Ah, milestones. They’re a source of both excitement and anxiety. Watching your little one take her first steps is thrilling, but if she’s a late walker you may worry about her development.
Indeed, lagging behind on milestones has long helped identify developmental delays, but what does reaching milestones early say about a child’s future? If your little one starts walking and talking long before her same-age peers, does that mean she’s destined for Harvard?
Research hasn’t given us a clear answer.
When it comes to a possible link between early milestones and superior intelligence, studies are mixed.
What the Research Says
Where early talking is concerned, it may be linked to giftedness. The Davidson Institute cites a study showing that among 241 “profoundly gifted” children, 91 percent started taking early. On average, they said their first words at age 9 months.
This study looked at whether early motor skills are associated with better cognitive abilities later on. It tracked 599 children and found that those who stood without assistance early scored higher on cognitive tests at age 4. In addition, the early standers were also better at mastering other tasks, like self-feeding, by age 4.
This study, however, looked at the age of first steps and found that “children who start walking early turn out later to be neither more intelligent nor more well-coordinated.”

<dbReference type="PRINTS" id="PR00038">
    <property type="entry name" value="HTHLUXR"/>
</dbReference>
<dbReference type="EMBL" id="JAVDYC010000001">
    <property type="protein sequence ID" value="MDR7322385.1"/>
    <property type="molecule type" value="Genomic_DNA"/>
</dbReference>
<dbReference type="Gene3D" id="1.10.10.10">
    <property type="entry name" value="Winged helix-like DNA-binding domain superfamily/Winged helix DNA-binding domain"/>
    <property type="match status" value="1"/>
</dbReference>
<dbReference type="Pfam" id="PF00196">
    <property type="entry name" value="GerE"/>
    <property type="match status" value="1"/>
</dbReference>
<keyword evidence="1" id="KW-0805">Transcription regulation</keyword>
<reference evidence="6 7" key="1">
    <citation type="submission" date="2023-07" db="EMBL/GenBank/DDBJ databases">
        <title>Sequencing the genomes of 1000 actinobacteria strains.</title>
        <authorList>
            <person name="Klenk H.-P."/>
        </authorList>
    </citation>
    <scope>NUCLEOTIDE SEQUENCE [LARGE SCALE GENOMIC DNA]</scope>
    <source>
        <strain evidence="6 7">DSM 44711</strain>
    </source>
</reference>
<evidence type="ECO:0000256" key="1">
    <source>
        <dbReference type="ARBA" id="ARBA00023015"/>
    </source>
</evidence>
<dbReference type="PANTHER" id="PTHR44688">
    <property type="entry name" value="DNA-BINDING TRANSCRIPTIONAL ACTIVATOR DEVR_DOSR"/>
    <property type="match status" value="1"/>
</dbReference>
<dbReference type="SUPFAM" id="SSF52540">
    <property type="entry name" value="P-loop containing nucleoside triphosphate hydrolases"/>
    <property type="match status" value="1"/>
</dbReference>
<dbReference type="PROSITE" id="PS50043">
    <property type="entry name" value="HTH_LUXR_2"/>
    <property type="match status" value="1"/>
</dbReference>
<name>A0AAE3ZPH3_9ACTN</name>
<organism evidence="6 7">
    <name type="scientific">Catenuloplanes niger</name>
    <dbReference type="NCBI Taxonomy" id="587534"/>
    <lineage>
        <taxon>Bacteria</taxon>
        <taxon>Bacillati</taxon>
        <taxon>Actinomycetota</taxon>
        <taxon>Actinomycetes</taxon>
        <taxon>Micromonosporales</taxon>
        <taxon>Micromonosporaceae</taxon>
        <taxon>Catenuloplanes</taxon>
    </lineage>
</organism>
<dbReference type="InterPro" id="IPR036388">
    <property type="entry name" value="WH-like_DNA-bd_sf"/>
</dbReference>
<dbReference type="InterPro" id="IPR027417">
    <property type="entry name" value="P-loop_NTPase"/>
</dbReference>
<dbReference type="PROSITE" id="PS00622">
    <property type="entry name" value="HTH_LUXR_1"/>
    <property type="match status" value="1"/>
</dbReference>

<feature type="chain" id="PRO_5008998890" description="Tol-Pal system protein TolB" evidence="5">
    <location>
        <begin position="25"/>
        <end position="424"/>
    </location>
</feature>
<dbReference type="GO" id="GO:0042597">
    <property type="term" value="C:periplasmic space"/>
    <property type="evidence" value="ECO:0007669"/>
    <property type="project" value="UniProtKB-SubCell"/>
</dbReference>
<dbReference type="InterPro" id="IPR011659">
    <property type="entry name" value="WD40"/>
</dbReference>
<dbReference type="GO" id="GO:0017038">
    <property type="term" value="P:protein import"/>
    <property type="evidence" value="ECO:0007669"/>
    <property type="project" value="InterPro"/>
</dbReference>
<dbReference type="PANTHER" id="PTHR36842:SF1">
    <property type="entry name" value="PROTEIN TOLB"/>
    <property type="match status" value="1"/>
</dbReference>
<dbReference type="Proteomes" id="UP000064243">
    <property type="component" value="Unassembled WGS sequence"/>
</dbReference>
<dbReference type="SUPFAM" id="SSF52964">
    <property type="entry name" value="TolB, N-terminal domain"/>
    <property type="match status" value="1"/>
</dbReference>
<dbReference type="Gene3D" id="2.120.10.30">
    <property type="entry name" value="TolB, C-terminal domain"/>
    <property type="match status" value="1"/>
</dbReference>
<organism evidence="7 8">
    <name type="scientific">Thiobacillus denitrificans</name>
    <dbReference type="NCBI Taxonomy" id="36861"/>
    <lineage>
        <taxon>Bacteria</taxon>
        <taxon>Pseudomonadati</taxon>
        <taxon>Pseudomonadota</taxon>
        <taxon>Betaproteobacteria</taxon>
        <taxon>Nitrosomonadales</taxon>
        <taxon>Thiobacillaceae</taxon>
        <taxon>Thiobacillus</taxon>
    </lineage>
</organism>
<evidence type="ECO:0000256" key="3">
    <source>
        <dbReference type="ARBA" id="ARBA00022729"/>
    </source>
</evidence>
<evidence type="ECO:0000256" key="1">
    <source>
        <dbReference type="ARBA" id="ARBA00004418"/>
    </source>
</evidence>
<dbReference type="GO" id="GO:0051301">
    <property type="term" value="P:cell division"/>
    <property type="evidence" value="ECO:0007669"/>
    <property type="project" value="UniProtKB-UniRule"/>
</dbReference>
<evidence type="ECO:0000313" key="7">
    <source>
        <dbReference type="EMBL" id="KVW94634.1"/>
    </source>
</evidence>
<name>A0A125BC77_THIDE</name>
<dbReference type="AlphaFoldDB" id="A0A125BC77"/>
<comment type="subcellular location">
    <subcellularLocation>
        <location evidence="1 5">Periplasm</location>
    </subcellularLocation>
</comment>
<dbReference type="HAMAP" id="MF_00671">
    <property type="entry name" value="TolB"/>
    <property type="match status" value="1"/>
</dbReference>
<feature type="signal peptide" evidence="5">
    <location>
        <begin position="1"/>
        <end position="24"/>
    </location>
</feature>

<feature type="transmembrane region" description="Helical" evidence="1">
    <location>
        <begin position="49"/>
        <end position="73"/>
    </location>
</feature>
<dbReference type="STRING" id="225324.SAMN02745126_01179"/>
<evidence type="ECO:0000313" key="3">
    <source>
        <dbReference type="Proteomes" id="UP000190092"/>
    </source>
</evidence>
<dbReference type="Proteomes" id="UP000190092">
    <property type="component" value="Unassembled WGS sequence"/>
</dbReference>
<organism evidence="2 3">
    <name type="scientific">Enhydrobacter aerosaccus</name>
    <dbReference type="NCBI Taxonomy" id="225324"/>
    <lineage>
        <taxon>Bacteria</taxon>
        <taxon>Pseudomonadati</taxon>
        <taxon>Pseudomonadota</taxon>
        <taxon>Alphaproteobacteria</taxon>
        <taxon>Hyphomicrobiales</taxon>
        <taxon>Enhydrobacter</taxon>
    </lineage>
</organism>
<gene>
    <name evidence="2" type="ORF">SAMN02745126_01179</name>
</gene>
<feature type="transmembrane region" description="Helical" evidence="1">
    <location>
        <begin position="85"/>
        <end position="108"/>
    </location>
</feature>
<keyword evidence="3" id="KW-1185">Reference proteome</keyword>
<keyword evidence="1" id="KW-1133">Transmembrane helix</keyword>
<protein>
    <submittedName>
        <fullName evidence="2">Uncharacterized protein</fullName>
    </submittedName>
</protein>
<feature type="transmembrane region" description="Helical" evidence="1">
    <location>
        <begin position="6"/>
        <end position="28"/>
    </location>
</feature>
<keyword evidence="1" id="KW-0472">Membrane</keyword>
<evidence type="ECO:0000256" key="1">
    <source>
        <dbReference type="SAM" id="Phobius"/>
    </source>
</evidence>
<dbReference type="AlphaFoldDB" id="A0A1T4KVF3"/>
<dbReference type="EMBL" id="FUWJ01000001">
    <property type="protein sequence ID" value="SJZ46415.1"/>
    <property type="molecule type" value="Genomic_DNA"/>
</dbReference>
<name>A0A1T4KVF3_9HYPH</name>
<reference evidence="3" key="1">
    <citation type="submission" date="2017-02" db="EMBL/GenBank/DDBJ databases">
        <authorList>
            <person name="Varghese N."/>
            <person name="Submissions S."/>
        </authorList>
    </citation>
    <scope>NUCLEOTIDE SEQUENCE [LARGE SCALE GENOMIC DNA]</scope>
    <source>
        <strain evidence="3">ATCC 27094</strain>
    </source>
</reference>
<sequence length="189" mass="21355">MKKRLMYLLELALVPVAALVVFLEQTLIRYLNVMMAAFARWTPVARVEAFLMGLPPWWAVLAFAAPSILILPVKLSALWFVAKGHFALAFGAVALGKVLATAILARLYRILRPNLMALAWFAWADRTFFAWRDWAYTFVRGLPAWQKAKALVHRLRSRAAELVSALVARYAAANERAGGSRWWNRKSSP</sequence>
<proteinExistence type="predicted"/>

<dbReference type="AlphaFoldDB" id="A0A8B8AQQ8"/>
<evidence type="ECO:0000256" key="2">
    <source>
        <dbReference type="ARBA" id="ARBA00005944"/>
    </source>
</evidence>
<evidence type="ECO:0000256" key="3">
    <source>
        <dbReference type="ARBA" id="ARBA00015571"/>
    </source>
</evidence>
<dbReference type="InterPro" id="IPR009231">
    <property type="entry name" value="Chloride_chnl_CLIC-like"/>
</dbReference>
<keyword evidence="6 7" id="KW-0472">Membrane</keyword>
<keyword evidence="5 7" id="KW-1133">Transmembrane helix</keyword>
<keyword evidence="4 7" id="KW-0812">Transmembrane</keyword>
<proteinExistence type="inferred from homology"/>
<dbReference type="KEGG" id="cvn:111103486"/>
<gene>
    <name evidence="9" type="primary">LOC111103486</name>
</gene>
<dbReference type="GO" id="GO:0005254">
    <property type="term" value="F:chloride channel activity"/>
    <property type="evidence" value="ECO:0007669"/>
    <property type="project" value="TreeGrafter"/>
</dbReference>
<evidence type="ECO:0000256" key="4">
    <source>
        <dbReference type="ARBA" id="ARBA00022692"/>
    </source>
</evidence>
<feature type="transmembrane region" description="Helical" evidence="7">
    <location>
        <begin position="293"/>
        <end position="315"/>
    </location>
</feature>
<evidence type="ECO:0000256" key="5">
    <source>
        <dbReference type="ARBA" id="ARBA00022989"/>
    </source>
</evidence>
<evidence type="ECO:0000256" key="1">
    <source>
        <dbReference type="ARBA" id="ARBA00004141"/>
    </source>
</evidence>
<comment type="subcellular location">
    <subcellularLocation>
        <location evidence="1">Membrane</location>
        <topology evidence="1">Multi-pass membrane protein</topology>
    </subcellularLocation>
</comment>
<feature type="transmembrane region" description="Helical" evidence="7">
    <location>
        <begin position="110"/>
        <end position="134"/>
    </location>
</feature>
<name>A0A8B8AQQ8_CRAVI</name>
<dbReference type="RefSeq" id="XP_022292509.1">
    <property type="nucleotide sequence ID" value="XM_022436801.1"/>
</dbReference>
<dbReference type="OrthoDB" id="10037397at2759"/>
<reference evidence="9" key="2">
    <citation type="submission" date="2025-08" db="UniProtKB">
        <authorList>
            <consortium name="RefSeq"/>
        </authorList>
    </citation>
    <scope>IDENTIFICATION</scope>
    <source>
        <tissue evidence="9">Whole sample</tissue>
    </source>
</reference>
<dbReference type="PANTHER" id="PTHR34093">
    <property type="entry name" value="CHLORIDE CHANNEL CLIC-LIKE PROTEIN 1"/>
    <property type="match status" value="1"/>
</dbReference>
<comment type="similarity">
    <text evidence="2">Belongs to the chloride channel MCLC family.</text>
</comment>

So what are you to make of all this?
What This Means for You
Child development experts acknowledge that research in this area is compelling. They stress, though, that studies are still exploratory and do not draw firm conclusions.
Experts also stress that parents and caregivers should not try to rush children through milestones, as long as they’re reaching them within normal range. Each milestone prepares the child for the next one.
Rather than looking ahead to what’s next, support your child’s current phase so she can reap its full benefits. If she’s crawling, for example, play games with her that encourage it. If you try to get her to walk before she’s ready, she may miss out on the rich developmental perks of traveling on her hands and knees.
What about toys and videos designed to teach your baby to talk, read, or do other advanced things? There is no scientific evidence that these will make your baby smarter. In fact, they may backfire because they interfere with a primary building block of development: Thoughtful back-and-forth interactions with parents and caregivers. You can find science-based ways to optimize your baby’s smarts here.
The optimal way to set your child up for her best future is to help her have a rich and meaningful developmental experience. If you’re using BabySparks, you’re already doing it!